“He has become, I would argue, the leading voice of opposition to the Biden administration,” said Rob Bradley, a Republican who recently left the Florida Senate because of term limits. “It’s not a surprise to see Biden and DeSantis going at it.”

Read the full story here.

—Associated Press

California to mandate COVID-19 vaccines for health workers

SACRAMENTO, Calif. — California will require all of its roughly 2.2 million health care workers and long term care workers to be fully vaccinated by Sept. 30 as the nation’s most populous state is losing ground in the battle against new infections of a more dangerous coronavirus variant.

The order, issued Thursday by the California Department of Public Health, is different than what Democratic Gov. Gavin Newsom said last month when he announced health care workers would have the choice of either getting vaccinated or submitting to weekly testing.

Now, the order does not give health care workers a choice. It says all must be fully vaccinated by the end of September, with exceptions for people who decline the vaccine because of a religious belief or workers who cannot be inoculated because of a qualifying medical reason backed up by a note signed by a licensed medical professional.

The change comes as California is seeing the fastest increase in new virus cases since the start of the pandemic, averaging 18.3 new cases per 100,000 people a day.

—Associated Press
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CNN fires three employees for coming to the office unvaccinated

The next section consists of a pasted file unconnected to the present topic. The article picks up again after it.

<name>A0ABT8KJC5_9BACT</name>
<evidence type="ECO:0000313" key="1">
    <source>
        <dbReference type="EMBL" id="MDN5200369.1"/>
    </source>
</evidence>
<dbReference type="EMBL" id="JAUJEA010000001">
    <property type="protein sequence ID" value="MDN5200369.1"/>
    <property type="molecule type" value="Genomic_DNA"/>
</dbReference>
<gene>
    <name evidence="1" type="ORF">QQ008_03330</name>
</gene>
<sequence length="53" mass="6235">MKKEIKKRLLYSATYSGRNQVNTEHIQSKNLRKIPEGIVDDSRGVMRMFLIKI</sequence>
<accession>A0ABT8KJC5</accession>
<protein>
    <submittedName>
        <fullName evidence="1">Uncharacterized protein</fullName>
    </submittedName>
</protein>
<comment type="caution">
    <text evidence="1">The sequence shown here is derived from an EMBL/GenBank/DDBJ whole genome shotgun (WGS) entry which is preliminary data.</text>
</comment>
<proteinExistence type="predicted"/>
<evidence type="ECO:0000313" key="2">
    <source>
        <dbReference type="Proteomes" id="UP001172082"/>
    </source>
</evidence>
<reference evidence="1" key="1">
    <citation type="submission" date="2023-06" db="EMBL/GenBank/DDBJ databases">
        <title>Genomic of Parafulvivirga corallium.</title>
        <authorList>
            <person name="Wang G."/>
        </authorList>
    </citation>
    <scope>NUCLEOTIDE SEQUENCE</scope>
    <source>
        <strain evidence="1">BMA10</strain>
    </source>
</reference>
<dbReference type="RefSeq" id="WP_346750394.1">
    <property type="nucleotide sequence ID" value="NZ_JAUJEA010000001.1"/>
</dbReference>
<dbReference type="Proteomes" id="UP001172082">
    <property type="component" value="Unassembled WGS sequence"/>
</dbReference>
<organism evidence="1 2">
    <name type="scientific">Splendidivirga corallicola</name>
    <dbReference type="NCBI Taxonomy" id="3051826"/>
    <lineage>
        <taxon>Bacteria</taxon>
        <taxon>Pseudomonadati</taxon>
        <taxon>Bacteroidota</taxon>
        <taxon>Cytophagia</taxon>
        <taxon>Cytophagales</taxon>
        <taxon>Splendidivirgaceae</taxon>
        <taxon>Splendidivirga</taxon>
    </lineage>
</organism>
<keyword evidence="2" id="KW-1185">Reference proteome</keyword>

CNN fired three employees for coming to the office unvaccinated.

The cable news channel has mandated that all employees working in its offices or in the field be fully vaccinated. In a memo to staff Thursday, President Jeff Zucker said the network has “a zero-tolerance policy on this” and fired the three after learning this past week that they were coming to the office unvaccinated.

“You need to be vaccinated to come to the office,” he said. “And you need to be vaccinated to work in the field, with other employees, regardless of whether you enter an office or not. Period.”

CNN had thus far relied on an “honor system” and hasn’t required employees to show proof they’ve been inoculated. In the weeks ahead, providing evidence of vaccination may become a formal process across CNN’s parent company, AT&T’s WarnerMedia, Zucker said.

—Bloomberg

Swedish implements new policy requiring all health workers to get vaccinated

Swedish Health Services this week announced a new COVID-19 policy requiring all employees to be vaccinated, or sign a declination citing either medical or religious reasons.

The new policy supports infection-prevention planning and allows hospital management to "rapidly determine and respond to risk" in case of an exposure within Swedish facilities, according to a statement from hospital spokesperson Tiffany Moss. It will also help Swedish determine appropriate staffing for high-risk care areas, like immunocompromised patient-care settings, and plan for necessary supplies and equipment.

"We know that vaccination is one of the most effective ways to prevent the spread of COVID-19, and associated severe illness, hospitalization and death," the statement said. "As a health care provider, Swedish wants to help protect our patients and each other, and the vaccine is our path forward."

As of July 21, about 85% of Swedish caregivers were partially or fully vaccinated.

The news comes about a week after King County health officials announced their recommendation for hospitals and long-term care facilities to require COVID-19 vaccinations for all health care workers.

—Elise Takahama

State health officials confirm 2,955 new coronavirus cases

The state Department of Health (DOH) reported 2,955 new coronavirus cases and 10 new deaths on Thursday.

The update brings the state's totals to 486,303 cases and 6,155 deaths, meaning that 1.3% of people diagnosed in Washington have died, according to the DOH. The data is as of 11:59 p.m. Wednesday.